Child seats not compatible with cars 42 percent of time, study finds

For parents who’ve found themselves sticking rolled up blankets or a pool noodle under car seats to make them fit, a new study has found that the DIY setup isn’t that unusual. Researchers from the Ohio State University College of Medicine found that child car seats and vehicle seats don’t align properly 42 percent of the time.

To create their analysis, researchers collected dimension samples from 61 vehicles and 59 child car seats currently on market. They then created 3,600 potential child car seat-vehicle combinations and analyzed 34 physical installations.

The results showed less than 60 percent of rear-facing child car seat vehicle combinations fit properly between the vehicle’s seat pan angle and the child car seat manufacturer’s required base angle.

“I want to emphasize that all car seats are safe and have passed federal regulations. But, to really optimize the safety of a child’s car seat and provide the best protection for the child, one must make sure it fits properly in the vehicle,” lead study author Julie Bing, a research engineer at Ohio State’s Injury Biomechanics Research Center, said in a news release.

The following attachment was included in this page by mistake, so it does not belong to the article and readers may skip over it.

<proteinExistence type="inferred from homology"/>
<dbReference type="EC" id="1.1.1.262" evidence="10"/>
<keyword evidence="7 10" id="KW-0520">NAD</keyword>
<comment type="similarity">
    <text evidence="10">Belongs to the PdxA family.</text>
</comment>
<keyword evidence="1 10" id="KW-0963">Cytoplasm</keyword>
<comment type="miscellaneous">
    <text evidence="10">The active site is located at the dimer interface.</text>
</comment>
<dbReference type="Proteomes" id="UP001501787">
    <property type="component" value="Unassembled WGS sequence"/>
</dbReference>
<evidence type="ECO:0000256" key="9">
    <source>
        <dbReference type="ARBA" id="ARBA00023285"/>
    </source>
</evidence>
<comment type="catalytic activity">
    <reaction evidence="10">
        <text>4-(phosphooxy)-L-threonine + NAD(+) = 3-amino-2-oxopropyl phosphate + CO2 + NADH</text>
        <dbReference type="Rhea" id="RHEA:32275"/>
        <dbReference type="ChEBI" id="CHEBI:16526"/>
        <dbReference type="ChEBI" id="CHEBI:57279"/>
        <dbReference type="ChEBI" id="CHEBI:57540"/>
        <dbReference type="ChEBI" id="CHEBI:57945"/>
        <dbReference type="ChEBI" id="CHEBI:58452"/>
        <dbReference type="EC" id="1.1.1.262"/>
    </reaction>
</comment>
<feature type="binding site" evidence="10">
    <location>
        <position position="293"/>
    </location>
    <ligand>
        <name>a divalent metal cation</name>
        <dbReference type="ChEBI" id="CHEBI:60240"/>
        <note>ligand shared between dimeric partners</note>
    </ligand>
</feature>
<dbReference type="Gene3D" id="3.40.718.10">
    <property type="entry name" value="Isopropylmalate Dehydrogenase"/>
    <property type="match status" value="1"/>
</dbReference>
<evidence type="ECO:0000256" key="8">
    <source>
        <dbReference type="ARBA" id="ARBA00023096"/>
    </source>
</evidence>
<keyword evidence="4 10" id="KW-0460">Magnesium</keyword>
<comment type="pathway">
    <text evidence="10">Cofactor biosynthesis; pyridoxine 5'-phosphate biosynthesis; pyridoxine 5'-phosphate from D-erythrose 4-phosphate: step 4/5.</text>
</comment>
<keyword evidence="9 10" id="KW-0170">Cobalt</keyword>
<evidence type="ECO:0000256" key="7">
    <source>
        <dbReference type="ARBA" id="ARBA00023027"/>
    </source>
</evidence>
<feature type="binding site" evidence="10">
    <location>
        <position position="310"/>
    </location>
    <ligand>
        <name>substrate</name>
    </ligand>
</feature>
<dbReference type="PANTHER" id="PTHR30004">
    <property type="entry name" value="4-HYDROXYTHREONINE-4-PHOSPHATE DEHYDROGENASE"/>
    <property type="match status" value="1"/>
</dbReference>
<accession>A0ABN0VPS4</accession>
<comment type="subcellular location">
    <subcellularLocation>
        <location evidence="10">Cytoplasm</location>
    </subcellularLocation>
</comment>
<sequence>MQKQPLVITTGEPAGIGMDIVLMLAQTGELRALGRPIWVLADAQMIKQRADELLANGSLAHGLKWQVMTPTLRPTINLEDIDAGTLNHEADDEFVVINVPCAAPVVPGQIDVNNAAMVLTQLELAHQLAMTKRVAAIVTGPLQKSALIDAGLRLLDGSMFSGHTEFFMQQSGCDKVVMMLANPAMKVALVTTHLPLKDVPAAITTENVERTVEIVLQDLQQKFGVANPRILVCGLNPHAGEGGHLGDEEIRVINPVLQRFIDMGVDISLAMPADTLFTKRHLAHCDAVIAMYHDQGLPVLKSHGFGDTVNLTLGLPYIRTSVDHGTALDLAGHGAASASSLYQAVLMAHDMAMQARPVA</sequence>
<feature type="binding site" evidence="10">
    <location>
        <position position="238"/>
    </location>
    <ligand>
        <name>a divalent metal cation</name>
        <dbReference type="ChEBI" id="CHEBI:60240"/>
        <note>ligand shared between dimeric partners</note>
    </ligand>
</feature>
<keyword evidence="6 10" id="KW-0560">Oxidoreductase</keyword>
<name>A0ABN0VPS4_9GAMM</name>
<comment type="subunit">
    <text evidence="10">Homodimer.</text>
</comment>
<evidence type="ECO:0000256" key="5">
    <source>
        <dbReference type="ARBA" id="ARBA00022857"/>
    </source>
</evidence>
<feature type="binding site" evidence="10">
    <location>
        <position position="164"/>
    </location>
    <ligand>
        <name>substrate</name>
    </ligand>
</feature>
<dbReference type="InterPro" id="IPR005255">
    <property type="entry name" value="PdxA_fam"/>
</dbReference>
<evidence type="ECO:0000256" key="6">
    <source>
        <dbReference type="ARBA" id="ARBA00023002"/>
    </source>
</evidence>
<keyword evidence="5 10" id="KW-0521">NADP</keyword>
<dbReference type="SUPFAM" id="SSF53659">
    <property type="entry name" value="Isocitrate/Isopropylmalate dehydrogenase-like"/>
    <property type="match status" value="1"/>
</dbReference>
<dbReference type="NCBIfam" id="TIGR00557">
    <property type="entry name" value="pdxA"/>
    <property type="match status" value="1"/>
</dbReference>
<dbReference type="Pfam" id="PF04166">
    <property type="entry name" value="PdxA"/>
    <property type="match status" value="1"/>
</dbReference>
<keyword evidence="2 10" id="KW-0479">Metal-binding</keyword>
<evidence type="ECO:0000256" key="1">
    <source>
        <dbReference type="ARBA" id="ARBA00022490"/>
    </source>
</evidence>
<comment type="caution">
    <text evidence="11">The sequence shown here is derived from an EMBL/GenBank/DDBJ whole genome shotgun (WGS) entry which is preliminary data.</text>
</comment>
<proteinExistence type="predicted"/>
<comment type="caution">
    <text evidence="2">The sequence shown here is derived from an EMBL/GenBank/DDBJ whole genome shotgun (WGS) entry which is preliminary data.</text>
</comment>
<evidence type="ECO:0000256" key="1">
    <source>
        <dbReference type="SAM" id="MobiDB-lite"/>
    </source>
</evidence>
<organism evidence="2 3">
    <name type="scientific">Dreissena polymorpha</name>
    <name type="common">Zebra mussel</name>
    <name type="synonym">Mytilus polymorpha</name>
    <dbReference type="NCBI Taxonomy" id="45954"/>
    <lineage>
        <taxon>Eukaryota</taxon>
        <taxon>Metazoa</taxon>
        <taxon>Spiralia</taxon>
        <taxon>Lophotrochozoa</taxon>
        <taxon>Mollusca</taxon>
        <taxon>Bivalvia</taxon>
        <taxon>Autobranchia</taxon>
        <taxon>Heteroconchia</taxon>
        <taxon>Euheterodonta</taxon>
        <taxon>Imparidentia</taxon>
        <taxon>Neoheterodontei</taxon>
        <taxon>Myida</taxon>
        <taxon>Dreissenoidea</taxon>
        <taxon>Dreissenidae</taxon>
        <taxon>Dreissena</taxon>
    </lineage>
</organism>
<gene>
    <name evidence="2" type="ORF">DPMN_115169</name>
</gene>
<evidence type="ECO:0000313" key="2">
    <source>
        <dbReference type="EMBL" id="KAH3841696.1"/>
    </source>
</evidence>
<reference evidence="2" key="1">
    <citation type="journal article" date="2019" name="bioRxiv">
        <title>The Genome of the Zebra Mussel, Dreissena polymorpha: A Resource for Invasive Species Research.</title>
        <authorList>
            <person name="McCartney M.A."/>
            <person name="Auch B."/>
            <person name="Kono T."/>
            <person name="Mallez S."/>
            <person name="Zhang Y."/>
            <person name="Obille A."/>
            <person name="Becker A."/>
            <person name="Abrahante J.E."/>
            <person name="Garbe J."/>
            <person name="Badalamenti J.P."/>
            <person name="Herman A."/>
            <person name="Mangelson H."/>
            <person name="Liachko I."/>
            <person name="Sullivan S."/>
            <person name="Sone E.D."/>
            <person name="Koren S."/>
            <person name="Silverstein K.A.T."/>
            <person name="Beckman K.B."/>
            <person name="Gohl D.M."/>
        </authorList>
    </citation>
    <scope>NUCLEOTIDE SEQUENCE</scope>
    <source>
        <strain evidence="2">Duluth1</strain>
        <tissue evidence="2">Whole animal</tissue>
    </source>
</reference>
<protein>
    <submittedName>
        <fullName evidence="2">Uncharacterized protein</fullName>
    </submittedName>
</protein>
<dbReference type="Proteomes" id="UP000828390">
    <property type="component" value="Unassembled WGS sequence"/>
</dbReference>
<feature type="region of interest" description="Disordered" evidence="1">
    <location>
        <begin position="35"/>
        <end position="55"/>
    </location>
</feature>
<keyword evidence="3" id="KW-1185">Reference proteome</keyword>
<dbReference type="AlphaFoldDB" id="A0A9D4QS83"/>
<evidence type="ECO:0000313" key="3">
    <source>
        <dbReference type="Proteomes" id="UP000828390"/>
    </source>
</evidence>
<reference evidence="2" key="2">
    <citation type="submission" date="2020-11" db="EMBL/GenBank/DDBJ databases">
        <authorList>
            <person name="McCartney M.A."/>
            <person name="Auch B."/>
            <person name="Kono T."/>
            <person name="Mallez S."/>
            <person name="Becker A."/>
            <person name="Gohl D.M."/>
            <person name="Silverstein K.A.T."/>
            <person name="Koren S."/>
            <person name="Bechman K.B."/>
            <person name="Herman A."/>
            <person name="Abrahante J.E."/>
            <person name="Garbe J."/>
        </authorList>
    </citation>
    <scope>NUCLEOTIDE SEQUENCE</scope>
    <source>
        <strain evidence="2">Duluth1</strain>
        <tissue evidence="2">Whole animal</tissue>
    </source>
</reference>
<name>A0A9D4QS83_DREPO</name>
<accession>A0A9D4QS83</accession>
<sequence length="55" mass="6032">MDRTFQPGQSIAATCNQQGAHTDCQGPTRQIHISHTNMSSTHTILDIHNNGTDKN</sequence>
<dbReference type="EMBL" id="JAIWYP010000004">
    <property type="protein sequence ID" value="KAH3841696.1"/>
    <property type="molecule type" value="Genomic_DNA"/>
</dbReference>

Among the findings, researchers observed that that forward-facing child seats did not bump against vehicle’s headrests in more than 66 percent of the combinations.

Researchers noted they hope to share data points and assist with communication between child car seat and vehicle manufacturers to ultimately improve designs.

They urged parents to check that the angles of their vehicle’s seat and ensure the child  car seat aligns, and that there’s no excessive interference with the vehicle’s headrest and the child’s car seat.

“We recommend parents go to the store, and ask if they can take the model off the shelf and go out to their car and try it. It might look great on the shelf and have all the greatest safety ratings, but if it doesn’t fit in your vehicle, it may not be the best option for you,” Bing said in the news release.

The study will be published in the journal Traffic Injury Prevention in October.